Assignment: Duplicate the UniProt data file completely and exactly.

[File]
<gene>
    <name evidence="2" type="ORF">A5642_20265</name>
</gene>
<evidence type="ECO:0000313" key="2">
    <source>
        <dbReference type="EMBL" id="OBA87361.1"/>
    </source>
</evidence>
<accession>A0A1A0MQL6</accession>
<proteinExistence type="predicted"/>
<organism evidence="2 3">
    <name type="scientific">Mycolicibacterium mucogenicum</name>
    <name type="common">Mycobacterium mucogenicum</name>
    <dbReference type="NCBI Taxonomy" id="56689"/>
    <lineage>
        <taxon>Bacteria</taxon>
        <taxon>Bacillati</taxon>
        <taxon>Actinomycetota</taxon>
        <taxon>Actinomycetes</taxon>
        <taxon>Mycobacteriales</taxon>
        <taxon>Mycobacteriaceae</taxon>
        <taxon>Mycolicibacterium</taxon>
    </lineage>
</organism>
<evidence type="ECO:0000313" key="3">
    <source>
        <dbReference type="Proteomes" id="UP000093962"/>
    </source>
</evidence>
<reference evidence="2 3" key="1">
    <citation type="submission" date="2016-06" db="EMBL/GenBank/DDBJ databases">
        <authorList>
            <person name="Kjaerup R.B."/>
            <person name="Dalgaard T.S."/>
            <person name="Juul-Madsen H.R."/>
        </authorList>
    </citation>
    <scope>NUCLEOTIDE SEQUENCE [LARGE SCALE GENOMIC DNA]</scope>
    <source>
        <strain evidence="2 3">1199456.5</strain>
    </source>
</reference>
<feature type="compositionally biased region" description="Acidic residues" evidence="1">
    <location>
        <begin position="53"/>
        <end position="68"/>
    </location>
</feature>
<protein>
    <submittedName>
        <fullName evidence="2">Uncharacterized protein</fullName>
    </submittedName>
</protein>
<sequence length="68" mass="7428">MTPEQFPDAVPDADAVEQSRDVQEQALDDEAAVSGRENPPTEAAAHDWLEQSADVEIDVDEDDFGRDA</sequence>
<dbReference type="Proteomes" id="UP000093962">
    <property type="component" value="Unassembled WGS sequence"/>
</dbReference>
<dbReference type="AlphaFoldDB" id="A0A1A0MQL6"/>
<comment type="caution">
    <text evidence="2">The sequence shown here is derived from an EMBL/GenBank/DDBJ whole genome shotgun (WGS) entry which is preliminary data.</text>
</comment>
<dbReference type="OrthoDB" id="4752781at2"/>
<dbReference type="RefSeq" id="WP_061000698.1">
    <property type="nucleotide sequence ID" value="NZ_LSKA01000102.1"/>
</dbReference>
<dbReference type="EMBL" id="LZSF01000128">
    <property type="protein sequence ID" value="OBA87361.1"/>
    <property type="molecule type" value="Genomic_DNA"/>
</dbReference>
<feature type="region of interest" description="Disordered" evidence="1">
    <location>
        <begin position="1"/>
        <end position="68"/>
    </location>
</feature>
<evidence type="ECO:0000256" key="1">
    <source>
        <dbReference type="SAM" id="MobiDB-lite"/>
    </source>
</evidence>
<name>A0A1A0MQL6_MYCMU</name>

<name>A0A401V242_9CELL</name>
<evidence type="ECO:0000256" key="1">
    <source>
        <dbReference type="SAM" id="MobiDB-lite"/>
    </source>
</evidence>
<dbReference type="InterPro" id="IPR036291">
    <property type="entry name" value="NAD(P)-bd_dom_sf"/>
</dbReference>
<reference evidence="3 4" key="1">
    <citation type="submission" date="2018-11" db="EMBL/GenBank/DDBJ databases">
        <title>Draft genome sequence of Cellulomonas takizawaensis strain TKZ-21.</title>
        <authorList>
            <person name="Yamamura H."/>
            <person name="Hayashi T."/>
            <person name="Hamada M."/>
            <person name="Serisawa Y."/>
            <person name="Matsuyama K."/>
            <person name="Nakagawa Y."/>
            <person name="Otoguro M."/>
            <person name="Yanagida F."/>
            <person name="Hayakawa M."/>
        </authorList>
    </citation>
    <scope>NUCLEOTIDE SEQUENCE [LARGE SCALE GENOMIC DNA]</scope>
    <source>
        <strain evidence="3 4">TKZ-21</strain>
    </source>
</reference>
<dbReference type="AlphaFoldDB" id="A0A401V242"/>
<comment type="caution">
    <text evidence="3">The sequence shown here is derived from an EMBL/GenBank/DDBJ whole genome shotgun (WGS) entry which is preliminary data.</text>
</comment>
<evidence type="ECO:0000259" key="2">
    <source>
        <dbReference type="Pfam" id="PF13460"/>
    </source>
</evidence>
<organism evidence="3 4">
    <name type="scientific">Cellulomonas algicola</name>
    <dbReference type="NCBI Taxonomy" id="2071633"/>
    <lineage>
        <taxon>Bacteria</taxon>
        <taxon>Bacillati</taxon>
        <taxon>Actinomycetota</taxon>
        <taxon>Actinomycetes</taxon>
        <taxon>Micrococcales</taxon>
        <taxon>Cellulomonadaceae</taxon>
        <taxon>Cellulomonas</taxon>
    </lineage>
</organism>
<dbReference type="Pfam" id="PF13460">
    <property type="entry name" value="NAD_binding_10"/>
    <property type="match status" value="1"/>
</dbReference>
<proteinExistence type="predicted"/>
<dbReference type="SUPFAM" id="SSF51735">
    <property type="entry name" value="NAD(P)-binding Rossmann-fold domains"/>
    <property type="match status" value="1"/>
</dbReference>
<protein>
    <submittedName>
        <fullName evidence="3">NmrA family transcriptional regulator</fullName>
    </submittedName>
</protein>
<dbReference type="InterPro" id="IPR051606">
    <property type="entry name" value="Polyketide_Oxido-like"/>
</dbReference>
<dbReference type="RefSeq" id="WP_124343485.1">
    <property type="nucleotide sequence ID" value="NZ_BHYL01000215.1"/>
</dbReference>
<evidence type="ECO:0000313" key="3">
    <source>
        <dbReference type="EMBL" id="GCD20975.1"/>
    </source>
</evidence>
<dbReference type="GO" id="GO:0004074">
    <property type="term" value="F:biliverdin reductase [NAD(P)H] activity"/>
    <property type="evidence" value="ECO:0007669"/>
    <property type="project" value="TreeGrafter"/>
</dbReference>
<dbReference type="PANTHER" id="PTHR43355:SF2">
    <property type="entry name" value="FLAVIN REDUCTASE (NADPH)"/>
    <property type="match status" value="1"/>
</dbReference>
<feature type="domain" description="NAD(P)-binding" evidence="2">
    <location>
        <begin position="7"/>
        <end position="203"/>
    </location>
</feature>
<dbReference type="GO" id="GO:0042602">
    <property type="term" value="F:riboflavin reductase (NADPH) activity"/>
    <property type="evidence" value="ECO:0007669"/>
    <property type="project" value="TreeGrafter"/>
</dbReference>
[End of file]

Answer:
<gene>
    <name evidence="2" type="ORF">A5642_20265</name>
</gene>
<evidence type="ECO:0000313" key="2">
    <source>
        <dbReference type="EMBL" id="OBA87361.1"/>
    </source>
</evidence>
<accession>A0A1A0MQL6</accession>
<proteinExistence type="predicted"/>
<organism evidence="2 3">
    <name type="scientific">Mycolicibacterium mucogenicum</name>
    <name type="common">Mycobacterium mucogenicum</name>
    <dbReference type="NCBI Taxonomy" id="56689"/>
    <lineage>
        <taxon>Bacteria</taxon>
        <taxon>Bacillati</taxon>
        <taxon>Actinomycetota</taxon>
        <taxon>Actinomycetes</taxon>
        <taxon>Mycobacteriales</taxon>
        <taxon>Mycobacteriaceae</taxon>
        <taxon>Mycolicibacterium</taxon>
    </lineage>
</organism>
<evidence type="ECO:0000313" key="3">
    <source>
        <dbReference type="Proteomes" id="UP000093962"/>
    </source>
</evidence>
<reference evidence="2 3" key="1">
    <citation type="submission" date="2016-06" db="EMBL/GenBank/DDBJ databases">
        <authorList>
            <person name="Kjaerup R.B."/>
            <person name="Dalgaard T.S."/>
            <person name="Juul-Madsen H.R."/>
        </authorList>
    </citation>
    <scope>NUCLEOTIDE SEQUENCE [LARGE SCALE GENOMIC DNA]</scope>
    <source>
        <strain evidence="2 3">1199456.5</strain>
    </source>
</reference>
<feature type="compositionally biased region" description="Acidic residues" evidence="1">
    <location>
        <begin position="53"/>
        <end position="68"/>
    </location>
</feature>
<protein>
    <submittedName>
        <fullName evidence="2">Uncharacterized protein</fullName>
    </submittedName>
</protein>
<sequence length="68" mass="7428">MTPEQFPDAVPDADAVEQSRDVQEQALDDEAAVSGRENPPTEAAAHDWLEQSADVEIDVDEDDFGRDA</sequence>
<dbReference type="Proteomes" id="UP000093962">
    <property type="component" value="Unassembled WGS sequence"/>
</dbReference>
<dbReference type="AlphaFoldDB" id="A0A1A0MQL6"/>
<comment type="caution">
    <text evidence="2">The sequence shown here is derived from an EMBL/GenBank/DDBJ whole genome shotgun (WGS) entry which is preliminary data.</text>
</comment>
<dbReference type="OrthoDB" id="4752781at2"/>
<dbReference type="RefSeq" id="WP_061000698.1">
    <property type="nucleotide sequence ID" value="NZ_LSKA01000102.1"/>
</dbReference>
<dbReference type="EMBL" id="LZSF01000128">
    <property type="protein sequence ID" value="OBA87361.1"/>
    <property type="molecule type" value="Genomic_DNA"/>
</dbReference>
<feature type="region of interest" description="Disordered" evidence="1">
    <location>
        <begin position="1"/>
        <end position="68"/>
    </location>
</feature>
<evidence type="ECO:0000256" key="1">
    <source>
        <dbReference type="SAM" id="MobiDB-lite"/>
    </source>
</evidence>
<name>A0A1A0MQL6_MYCMU</name>

<name>A0A401V242_9CELL</name>
<evidence type="ECO:0000256" key="1">
    <source>
        <dbReference type="SAM" id="MobiDB-lite"/>
    </source>
</evidence>
<dbReference type="InterPro" id="IPR036291">
    <property type="entry name" value="NAD(P)-bd_dom_sf"/>
</dbReference>
<reference evidence="3 4" key="1">
    <citation type="submission" date="2018-11" db="EMBL/GenBank/DDBJ databases">
        <title>Draft genome sequence of Cellulomonas takizawaensis strain TKZ-21.</title>
        <authorList>
            <person name="Yamamura H."/>
            <person name="Hayashi T."/>
            <person name="Hamada M."/>
            <person name="Serisawa Y."/>
            <person name="Matsuyama K."/>
            <person name="Nakagawa Y."/>
            <person name="Otoguro M."/>
            <person name="Yanagida F."/>
            <person name="Hayakawa M."/>
        </authorList>
    </citation>
    <scope>NUCLEOTIDE SEQUENCE [LARGE SCALE GENOMIC DNA]</scope>
    <source>
        <strain evidence="3 4">TKZ-21</strain>
    </source>
</reference>
<dbReference type="AlphaFoldDB" id="A0A401V242"/>
<comment type="caution">
    <text evidence="3">The sequence shown here is derived from an EMBL/GenBank/DDBJ whole genome shotgun (WGS) entry which is preliminary data.</text>
</comment>
<evidence type="ECO:0000259" key="2">
    <source>
        <dbReference type="Pfam" id="PF13460"/>
    </source>
</evidence>
<organism evidence="3 4">
    <name type="scientific">Cellulomonas algicola</name>
    <dbReference type="NCBI Taxonomy" id="2071633"/>
    <lineage>
        <taxon>Bacteria</taxon>
        <taxon>Bacillati</taxon>
        <taxon>Actinomycetota</taxon>
        <taxon>Actinomycetes</taxon>
        <taxon>Micrococcales</taxon>
        <taxon>Cellulomonadaceae</taxon>
        <taxon>Cellulomonas</taxon>
    </lineage>
</organism>
<dbReference type="Pfam" id="PF13460">
    <property type="entry name" value="NAD_binding_10"/>
    <property type="match status" value="1"/>
</dbReference>
<proteinExistence type="predicted"/>
<dbReference type="SUPFAM" id="SSF51735">
    <property type="entry name" value="NAD(P)-binding Rossmann-fold domains"/>
    <property type="match status" value="1"/>
</dbReference>
<protein>
    <submittedName>
        <fullName evidence="3">NmrA family transcriptional regulator</fullName>
    </submittedName>
</protein>
<dbReference type="InterPro" id="IPR051606">
    <property type="entry name" value="Polyketide_Oxido-like"/>
</dbReference>
<dbReference type="RefSeq" id="WP_124343485.1">
    <property type="nucleotide sequence ID" value="NZ_BHYL01000215.1"/>
</dbReference>
<evidence type="ECO:0000313" key="3">
    <source>
        <dbReference type="EMBL" id="GCD20975.1"/>
    </source>
</evidence>
<dbReference type="GO" id="GO:0004074">
    <property type="term" value="F:biliverdin reductase [NAD(P)H] activity"/>
    <property type="evidence" value="ECO:0007669"/>
    <property type="project" value="TreeGrafter"/>
</dbReference>
<dbReference type="PANTHER" id="PTHR43355:SF2">
    <property type="entry name" value="FLAVIN REDUCTASE (NADPH)"/>
    <property type="match status" value="1"/>
</dbReference>
<feature type="domain" description="NAD(P)-binding" evidence="2">
    <location>
        <begin position="7"/>
        <end position="203"/>
    </location>
</feature>
<dbReference type="GO" id="GO:0042602">
    <property type="term" value="F:riboflavin reductase (NADPH) activity"/>
    <property type="evidence" value="ECO:0007669"/>
    <property type="project" value="TreeGrafter"/>
</dbReference>